In a recent article by the Cook County Record, an Alexian Brothers doctor has been accused of medical malpractice following a spinal surgery. The patient claims that the physician’s negligence caused him post-surgery complications and has filed suit in the Cook County District Court claiming professional negligence. The patient’s complaint describes how he was a patient since 2010 and that the doctor failed to properly perform a lower back spinal fusion surgery. As a result, this allegedly resulted in hip flexor weakness and has made him unable to lift his legs while sitting down. The patient claims that during surgery the doctor failed to properly position him on the operating table and also injured his femoral nerve, causing him pain and suffering. The patient now seeks damages over $50,000 plus court costs.

Medical malpractice involves negligent and careless actions committed by medical professionals. Malpractice can include wrongful actions or failure to act where actions were needed. Some examples of medical malpractice claims can include missed or delayed diagnoses, lack of informed consent, errors in treatment, spinal cord injuries, misread x-rays, or nursing home neglect.

When a patient visits a doctor, nurse, or other healthcare provider, that patient deserves the utmost care that can be provided. That means using caution and safety practices as to not cause further injury to the patient. When this is not done and injury results, a patient may be able to file a medical malpractice lawsuit.

When patients are injured or killed by careless or intentional acts of healthcare providers, they can file a lawsuit for medical malpractice. Medical malpractice is a type of personal injury law that concerns when medical errors, including harmful actions or failing to act that results in harm, causes injury or death to a patient. Medical malpractice claims can include missed or delayed diagnosis, lack of informed consent, nursing home abuse or neglect, medical device errors, and medication or pharmaceutical errors, among other types of healthcare provider negligence.

According to a report by the Cook County Record, one woman is suing an Advocate nurse for injuries she received during a colonoscopy exam. According to the victim’s complaint, she suffered injuries while at Advocate Illinois Masonic Medical Center for a colonoscopy on February 27th when a nurse walked by her bed , catching her wrist and thumb. The victim filed the civil lawsuit the next day and is seeking over $50,000 in damages.

When visiting a hospital or clinic for medical care, patients expect the best care they can receive from physicians and healthcare providers. When it comes to being healthy and staying alive, especially in cases of emergency, patients should not have to settle for inadequate care. Medical malpractice is a serious legal issue where patients have been injured or killed by the careless acts of healthcare providers or by the negligent failure of these providers to act. These medical errors can cause patients to suffer additional injuries on top of their current conditions and sometimes even death.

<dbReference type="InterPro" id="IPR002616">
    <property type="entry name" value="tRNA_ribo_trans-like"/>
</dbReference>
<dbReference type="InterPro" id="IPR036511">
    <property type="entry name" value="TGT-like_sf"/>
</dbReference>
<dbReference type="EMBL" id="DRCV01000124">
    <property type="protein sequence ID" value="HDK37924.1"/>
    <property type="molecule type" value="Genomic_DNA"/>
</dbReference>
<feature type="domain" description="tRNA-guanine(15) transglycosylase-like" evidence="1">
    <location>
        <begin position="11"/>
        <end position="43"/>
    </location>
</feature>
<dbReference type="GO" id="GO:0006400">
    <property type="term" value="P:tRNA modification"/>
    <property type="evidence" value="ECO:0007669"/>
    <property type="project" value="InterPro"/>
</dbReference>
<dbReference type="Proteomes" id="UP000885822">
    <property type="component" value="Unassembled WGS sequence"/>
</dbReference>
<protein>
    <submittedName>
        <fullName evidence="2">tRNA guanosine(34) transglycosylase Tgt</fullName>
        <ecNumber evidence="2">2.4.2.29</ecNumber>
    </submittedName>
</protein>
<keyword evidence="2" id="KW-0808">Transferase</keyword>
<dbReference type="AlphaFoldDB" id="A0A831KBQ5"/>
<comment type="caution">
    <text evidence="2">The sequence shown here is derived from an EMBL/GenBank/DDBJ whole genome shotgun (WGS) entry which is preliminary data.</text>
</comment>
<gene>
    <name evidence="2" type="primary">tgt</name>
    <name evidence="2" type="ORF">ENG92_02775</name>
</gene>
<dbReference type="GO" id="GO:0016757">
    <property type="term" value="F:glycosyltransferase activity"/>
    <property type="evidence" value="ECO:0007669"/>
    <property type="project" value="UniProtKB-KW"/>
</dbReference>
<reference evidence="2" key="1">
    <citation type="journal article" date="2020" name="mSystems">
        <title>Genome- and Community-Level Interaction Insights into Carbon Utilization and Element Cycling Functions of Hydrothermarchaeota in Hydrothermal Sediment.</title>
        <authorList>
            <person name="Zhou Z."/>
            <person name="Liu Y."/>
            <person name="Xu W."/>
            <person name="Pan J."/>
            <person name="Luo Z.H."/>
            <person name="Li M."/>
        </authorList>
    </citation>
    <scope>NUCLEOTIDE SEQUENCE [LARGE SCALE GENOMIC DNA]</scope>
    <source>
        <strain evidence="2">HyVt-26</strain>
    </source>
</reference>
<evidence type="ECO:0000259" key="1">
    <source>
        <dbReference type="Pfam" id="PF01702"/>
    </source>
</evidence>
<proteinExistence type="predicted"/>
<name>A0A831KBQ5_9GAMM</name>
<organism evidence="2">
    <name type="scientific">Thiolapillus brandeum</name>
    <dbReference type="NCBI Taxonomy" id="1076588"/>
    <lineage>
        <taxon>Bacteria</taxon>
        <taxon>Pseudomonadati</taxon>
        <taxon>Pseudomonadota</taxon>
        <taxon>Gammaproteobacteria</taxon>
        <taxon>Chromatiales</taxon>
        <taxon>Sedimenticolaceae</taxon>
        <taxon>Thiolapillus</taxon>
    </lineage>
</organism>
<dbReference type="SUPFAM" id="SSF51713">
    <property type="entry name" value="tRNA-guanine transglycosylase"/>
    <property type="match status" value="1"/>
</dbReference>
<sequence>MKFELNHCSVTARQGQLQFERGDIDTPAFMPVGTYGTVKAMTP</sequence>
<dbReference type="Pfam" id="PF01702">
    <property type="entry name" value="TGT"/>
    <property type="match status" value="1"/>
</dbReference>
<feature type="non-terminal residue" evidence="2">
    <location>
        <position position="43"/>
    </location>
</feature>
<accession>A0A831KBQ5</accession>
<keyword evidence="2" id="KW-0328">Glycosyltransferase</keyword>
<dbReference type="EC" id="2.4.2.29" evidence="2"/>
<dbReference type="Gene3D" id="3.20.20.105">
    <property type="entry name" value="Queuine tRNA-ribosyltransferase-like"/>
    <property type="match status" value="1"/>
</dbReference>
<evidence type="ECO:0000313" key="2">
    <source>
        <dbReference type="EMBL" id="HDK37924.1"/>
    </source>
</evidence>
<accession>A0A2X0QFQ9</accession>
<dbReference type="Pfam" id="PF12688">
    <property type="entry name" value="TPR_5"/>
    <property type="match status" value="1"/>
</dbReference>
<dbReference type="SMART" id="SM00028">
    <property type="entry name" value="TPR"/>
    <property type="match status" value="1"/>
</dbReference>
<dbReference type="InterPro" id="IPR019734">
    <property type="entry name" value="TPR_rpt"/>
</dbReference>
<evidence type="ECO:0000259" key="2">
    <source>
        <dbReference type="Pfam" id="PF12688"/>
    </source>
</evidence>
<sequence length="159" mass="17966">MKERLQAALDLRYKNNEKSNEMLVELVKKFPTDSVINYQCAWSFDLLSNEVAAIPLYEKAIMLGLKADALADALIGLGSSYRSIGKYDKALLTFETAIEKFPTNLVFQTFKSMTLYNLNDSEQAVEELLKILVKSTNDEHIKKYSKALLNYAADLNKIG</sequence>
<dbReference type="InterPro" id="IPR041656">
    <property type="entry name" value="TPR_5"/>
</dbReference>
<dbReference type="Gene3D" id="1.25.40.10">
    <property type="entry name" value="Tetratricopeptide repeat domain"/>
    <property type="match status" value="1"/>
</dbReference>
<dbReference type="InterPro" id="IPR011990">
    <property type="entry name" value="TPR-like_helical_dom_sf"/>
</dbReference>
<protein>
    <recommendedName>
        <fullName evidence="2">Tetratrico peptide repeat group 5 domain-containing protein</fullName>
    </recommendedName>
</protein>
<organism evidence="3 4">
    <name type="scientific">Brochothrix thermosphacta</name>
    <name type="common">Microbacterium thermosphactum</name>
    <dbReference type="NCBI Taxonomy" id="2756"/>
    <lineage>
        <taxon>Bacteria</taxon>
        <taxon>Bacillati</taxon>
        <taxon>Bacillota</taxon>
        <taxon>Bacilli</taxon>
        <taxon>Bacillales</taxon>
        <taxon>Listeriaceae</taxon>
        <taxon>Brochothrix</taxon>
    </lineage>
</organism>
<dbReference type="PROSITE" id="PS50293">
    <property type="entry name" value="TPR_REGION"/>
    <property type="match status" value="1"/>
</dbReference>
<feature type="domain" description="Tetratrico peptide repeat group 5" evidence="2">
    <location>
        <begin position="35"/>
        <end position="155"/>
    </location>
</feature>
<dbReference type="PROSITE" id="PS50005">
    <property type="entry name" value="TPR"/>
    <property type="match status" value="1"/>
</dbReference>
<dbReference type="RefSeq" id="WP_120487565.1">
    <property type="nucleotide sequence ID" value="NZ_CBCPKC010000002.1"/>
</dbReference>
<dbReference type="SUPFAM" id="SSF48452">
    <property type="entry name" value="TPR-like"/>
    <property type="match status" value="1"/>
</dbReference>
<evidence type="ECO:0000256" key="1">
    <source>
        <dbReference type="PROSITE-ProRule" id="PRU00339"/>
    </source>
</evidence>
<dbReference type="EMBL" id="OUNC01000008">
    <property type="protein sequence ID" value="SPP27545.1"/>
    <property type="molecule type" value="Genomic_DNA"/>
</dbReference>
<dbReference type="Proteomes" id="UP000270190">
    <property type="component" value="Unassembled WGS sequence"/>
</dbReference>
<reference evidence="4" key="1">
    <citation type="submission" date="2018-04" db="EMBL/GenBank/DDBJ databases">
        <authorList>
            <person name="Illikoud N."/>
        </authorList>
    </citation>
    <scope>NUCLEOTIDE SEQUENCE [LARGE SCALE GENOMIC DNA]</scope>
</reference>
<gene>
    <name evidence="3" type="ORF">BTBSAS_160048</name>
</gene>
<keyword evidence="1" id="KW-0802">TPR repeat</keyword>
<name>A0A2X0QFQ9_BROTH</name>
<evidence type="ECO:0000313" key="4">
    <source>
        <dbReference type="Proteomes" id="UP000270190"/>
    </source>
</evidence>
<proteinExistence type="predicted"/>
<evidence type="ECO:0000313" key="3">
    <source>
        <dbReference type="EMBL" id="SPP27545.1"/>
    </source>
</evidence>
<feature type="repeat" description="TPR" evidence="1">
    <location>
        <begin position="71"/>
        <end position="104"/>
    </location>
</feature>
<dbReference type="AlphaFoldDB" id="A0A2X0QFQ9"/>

Unfortunately, the state of Illinois is not a stranger to medical malpractice. According to a recent article by the Chicago Tribune, Illinois has ranked 45th in the nation for overall emergency care. The American College of Emergency Physicians released a study in the form of a report card called the America’s Emergency Care Environment report card. This study stated that our state’s emergency preparedness is a huge problem for the state since Illinois has dropped from 9th place in 2009 to 43rd today. This indicated that Illinois needs to increase its number of health care professional who participate in a disaster response registry. Additionally, Illinois earned a C+ for quality and patient safety, a D for access to emergency care, and a D+ for public health and injury prevention.

If you recall when you were young and brought home your report card, your parents could be elated or angry depending on the type of grades you brought home. Reflect on whether your parents would be happy with mostly C’s and D’s. Chances are that they would be pretty disappointed in you. If you would be disappointed in your own personal performances, you should not accept these grades for the care that goes toward your own body and life too.

The ABA Journal recently reported on a girl who was awarded a $32 million settlement in a medical malpractice case over quadruple limb amputations. The lawsuit was brought against the University of Chicago Medical Center. As a result of this verdict and settlement, this 11-year-old girl will finally be able to live in a fully handicapped accessible home, and she will now be provided with special wheelchairs and prosthetics. The settlement will also help pay a personal assistant for the rest of the girl’s life.